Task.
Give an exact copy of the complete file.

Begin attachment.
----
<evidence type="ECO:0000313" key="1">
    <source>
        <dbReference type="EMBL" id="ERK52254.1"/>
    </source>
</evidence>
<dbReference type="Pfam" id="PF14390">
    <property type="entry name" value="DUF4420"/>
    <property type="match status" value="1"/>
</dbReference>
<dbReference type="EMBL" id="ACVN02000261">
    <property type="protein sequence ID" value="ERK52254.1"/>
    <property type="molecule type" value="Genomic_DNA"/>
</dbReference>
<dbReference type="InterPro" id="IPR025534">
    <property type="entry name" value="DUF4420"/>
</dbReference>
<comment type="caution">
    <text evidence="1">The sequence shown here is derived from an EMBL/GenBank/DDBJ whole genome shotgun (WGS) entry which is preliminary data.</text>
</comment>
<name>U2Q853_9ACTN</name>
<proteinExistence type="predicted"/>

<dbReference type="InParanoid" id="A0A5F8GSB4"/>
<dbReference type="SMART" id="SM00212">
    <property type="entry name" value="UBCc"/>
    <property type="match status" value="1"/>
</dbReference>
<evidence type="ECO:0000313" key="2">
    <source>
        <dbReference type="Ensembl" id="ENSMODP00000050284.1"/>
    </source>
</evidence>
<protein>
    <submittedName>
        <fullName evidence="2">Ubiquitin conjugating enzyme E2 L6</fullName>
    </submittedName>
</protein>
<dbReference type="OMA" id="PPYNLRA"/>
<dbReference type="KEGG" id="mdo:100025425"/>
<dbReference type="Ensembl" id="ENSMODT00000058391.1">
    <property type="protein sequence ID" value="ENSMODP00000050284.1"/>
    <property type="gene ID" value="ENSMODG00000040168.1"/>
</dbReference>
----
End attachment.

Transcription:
<evidence type="ECO:0000313" key="1">
    <source>
        <dbReference type="EMBL" id="ERK52254.1"/>
    </source>
</evidence>
<dbReference type="Pfam" id="PF14390">
    <property type="entry name" value="DUF4420"/>
    <property type="match status" value="1"/>
</dbReference>
<dbReference type="EMBL" id="ACVN02000261">
    <property type="protein sequence ID" value="ERK52254.1"/>
    <property type="molecule type" value="Genomic_DNA"/>
</dbReference>
<dbReference type="InterPro" id="IPR025534">
    <property type="entry name" value="DUF4420"/>
</dbReference>
<comment type="caution">
    <text evidence="1">The sequence shown here is derived from an EMBL/GenBank/DDBJ whole genome shotgun (WGS) entry which is preliminary data.</text>
</comment>
<name>U2Q853_9ACTN</name>
<proteinExistence type="predicted"/>

<dbReference type="InParanoid" id="A0A5F8GSB4"/>
<dbReference type="SMART" id="SM00212">
    <property type="entry name" value="UBCc"/>
    <property type="match status" value="1"/>
</dbReference>
<evidence type="ECO:0000313" key="2">
    <source>
        <dbReference type="Ensembl" id="ENSMODP00000050284.1"/>
    </source>
</evidence>
<protein>
    <submittedName>
        <fullName evidence="2">Ubiquitin conjugating enzyme E2 L6</fullName>
    </submittedName>
</protein>
<dbReference type="OMA" id="PPYNLRA"/>
<dbReference type="KEGG" id="mdo:100025425"/>
<dbReference type="Ensembl" id="ENSMODT00000058391.1">
    <property type="protein sequence ID" value="ENSMODP00000050284.1"/>
    <property type="gene ID" value="ENSMODG00000040168.1"/>
</dbReference>